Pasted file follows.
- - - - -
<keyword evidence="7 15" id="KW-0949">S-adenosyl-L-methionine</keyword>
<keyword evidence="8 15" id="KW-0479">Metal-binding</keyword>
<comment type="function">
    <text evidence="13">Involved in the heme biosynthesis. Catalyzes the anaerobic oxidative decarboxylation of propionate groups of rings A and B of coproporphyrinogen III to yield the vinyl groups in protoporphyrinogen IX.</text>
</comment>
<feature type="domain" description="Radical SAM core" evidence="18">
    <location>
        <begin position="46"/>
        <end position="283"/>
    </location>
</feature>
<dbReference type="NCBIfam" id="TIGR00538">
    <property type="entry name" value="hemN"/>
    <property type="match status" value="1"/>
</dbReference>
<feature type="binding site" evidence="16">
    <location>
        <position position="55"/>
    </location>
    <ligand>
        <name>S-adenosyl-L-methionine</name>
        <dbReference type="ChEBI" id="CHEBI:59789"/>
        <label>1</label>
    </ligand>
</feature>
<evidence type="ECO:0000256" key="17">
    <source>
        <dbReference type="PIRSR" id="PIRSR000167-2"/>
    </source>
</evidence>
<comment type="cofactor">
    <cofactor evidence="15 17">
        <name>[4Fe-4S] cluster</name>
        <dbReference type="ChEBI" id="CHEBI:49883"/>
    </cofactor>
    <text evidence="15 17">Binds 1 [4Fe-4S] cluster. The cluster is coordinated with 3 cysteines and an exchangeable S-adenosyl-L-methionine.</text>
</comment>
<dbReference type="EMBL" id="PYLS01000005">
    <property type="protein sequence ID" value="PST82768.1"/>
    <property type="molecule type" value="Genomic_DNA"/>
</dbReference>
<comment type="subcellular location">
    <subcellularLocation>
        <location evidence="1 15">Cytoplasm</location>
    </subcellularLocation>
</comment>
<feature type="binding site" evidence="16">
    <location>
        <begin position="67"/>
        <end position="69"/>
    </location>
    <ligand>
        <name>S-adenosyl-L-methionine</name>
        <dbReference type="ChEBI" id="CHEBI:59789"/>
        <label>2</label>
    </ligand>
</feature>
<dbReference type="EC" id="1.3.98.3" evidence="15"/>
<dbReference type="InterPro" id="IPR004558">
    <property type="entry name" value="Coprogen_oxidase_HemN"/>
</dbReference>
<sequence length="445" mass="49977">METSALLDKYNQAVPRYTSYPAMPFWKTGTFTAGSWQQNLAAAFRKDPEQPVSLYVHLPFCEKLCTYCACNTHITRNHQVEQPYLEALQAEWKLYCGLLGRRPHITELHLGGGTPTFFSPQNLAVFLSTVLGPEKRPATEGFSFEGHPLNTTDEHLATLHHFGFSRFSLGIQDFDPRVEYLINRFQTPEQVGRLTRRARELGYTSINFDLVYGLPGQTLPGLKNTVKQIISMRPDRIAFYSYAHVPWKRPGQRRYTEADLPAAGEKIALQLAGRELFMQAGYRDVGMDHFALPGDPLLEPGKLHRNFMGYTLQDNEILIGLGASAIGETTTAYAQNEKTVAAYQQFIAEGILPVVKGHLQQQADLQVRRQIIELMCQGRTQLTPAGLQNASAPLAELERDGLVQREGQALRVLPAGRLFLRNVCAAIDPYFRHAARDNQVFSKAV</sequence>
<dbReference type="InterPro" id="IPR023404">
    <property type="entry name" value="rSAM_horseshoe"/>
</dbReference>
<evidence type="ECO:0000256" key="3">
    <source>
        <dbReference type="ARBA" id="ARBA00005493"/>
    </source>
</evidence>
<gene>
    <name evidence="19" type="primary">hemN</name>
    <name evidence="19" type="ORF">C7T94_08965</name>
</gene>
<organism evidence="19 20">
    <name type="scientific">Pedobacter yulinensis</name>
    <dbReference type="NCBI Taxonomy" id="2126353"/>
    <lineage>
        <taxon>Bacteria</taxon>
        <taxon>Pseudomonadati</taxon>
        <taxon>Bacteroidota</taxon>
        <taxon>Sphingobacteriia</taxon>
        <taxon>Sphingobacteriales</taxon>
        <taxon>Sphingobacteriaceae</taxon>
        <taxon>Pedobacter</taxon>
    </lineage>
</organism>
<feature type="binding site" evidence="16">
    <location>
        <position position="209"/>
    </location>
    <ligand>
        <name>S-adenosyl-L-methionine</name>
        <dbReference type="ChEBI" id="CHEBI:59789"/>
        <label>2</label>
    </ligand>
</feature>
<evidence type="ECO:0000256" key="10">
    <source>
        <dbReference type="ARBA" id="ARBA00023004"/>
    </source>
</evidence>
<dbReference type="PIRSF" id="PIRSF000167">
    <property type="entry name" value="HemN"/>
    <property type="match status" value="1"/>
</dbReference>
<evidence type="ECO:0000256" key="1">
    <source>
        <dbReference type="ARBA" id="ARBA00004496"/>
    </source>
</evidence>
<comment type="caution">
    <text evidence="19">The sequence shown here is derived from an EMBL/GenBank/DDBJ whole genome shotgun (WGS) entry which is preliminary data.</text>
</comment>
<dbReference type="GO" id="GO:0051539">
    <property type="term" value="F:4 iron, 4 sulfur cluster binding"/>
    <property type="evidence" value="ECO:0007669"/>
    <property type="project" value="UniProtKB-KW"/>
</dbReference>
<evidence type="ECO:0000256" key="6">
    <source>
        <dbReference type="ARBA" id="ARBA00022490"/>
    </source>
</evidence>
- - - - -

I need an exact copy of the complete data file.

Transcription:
<keyword evidence="7 15" id="KW-0949">S-adenosyl-L-methionine</keyword>
<keyword evidence="8 15" id="KW-0479">Metal-binding</keyword>
<comment type="function">
    <text evidence="13">Involved in the heme biosynthesis. Catalyzes the anaerobic oxidative decarboxylation of propionate groups of rings A and B of coproporphyrinogen III to yield the vinyl groups in protoporphyrinogen IX.</text>
</comment>
<feature type="domain" description="Radical SAM core" evidence="18">
    <location>
        <begin position="46"/>
        <end position="283"/>
    </location>
</feature>
<dbReference type="NCBIfam" id="TIGR00538">
    <property type="entry name" value="hemN"/>
    <property type="match status" value="1"/>
</dbReference>
<feature type="binding site" evidence="16">
    <location>
        <position position="55"/>
    </location>
    <ligand>
        <name>S-adenosyl-L-methionine</name>
        <dbReference type="ChEBI" id="CHEBI:59789"/>
        <label>1</label>
    </ligand>
</feature>
<evidence type="ECO:0000256" key="17">
    <source>
        <dbReference type="PIRSR" id="PIRSR000167-2"/>
    </source>
</evidence>
<comment type="cofactor">
    <cofactor evidence="15 17">
        <name>[4Fe-4S] cluster</name>
        <dbReference type="ChEBI" id="CHEBI:49883"/>
    </cofactor>
    <text evidence="15 17">Binds 1 [4Fe-4S] cluster. The cluster is coordinated with 3 cysteines and an exchangeable S-adenosyl-L-methionine.</text>
</comment>
<dbReference type="EMBL" id="PYLS01000005">
    <property type="protein sequence ID" value="PST82768.1"/>
    <property type="molecule type" value="Genomic_DNA"/>
</dbReference>
<comment type="subcellular location">
    <subcellularLocation>
        <location evidence="1 15">Cytoplasm</location>
    </subcellularLocation>
</comment>
<feature type="binding site" evidence="16">
    <location>
        <begin position="67"/>
        <end position="69"/>
    </location>
    <ligand>
        <name>S-adenosyl-L-methionine</name>
        <dbReference type="ChEBI" id="CHEBI:59789"/>
        <label>2</label>
    </ligand>
</feature>
<dbReference type="EC" id="1.3.98.3" evidence="15"/>
<dbReference type="InterPro" id="IPR004558">
    <property type="entry name" value="Coprogen_oxidase_HemN"/>
</dbReference>
<sequence length="445" mass="49977">METSALLDKYNQAVPRYTSYPAMPFWKTGTFTAGSWQQNLAAAFRKDPEQPVSLYVHLPFCEKLCTYCACNTHITRNHQVEQPYLEALQAEWKLYCGLLGRRPHITELHLGGGTPTFFSPQNLAVFLSTVLGPEKRPATEGFSFEGHPLNTTDEHLATLHHFGFSRFSLGIQDFDPRVEYLINRFQTPEQVGRLTRRARELGYTSINFDLVYGLPGQTLPGLKNTVKQIISMRPDRIAFYSYAHVPWKRPGQRRYTEADLPAAGEKIALQLAGRELFMQAGYRDVGMDHFALPGDPLLEPGKLHRNFMGYTLQDNEILIGLGASAIGETTTAYAQNEKTVAAYQQFIAEGILPVVKGHLQQQADLQVRRQIIELMCQGRTQLTPAGLQNASAPLAELERDGLVQREGQALRVLPAGRLFLRNVCAAIDPYFRHAARDNQVFSKAV</sequence>
<dbReference type="InterPro" id="IPR023404">
    <property type="entry name" value="rSAM_horseshoe"/>
</dbReference>
<evidence type="ECO:0000256" key="3">
    <source>
        <dbReference type="ARBA" id="ARBA00005493"/>
    </source>
</evidence>
<gene>
    <name evidence="19" type="primary">hemN</name>
    <name evidence="19" type="ORF">C7T94_08965</name>
</gene>
<organism evidence="19 20">
    <name type="scientific">Pedobacter yulinensis</name>
    <dbReference type="NCBI Taxonomy" id="2126353"/>
    <lineage>
        <taxon>Bacteria</taxon>
        <taxon>Pseudomonadati</taxon>
        <taxon>Bacteroidota</taxon>
        <taxon>Sphingobacteriia</taxon>
        <taxon>Sphingobacteriales</taxon>
        <taxon>Sphingobacteriaceae</taxon>
        <taxon>Pedobacter</taxon>
    </lineage>
</organism>
<feature type="binding site" evidence="16">
    <location>
        <position position="209"/>
    </location>
    <ligand>
        <name>S-adenosyl-L-methionine</name>
        <dbReference type="ChEBI" id="CHEBI:59789"/>
        <label>2</label>
    </ligand>
</feature>
<evidence type="ECO:0000256" key="10">
    <source>
        <dbReference type="ARBA" id="ARBA00023004"/>
    </source>
</evidence>
<dbReference type="PIRSF" id="PIRSF000167">
    <property type="entry name" value="HemN"/>
    <property type="match status" value="1"/>
</dbReference>
<evidence type="ECO:0000256" key="1">
    <source>
        <dbReference type="ARBA" id="ARBA00004496"/>
    </source>
</evidence>
<comment type="caution">
    <text evidence="19">The sequence shown here is derived from an EMBL/GenBank/DDBJ whole genome shotgun (WGS) entry which is preliminary data.</text>
</comment>
<dbReference type="GO" id="GO:0051539">
    <property type="term" value="F:4 iron, 4 sulfur cluster binding"/>
    <property type="evidence" value="ECO:0007669"/>
    <property type="project" value="UniProtKB-KW"/>
</dbReference>
<evidence type="ECO:0000256" key="6">
    <source>
        <dbReference type="ARBA" id="ARBA00022490"/>
    </source>
</evidence>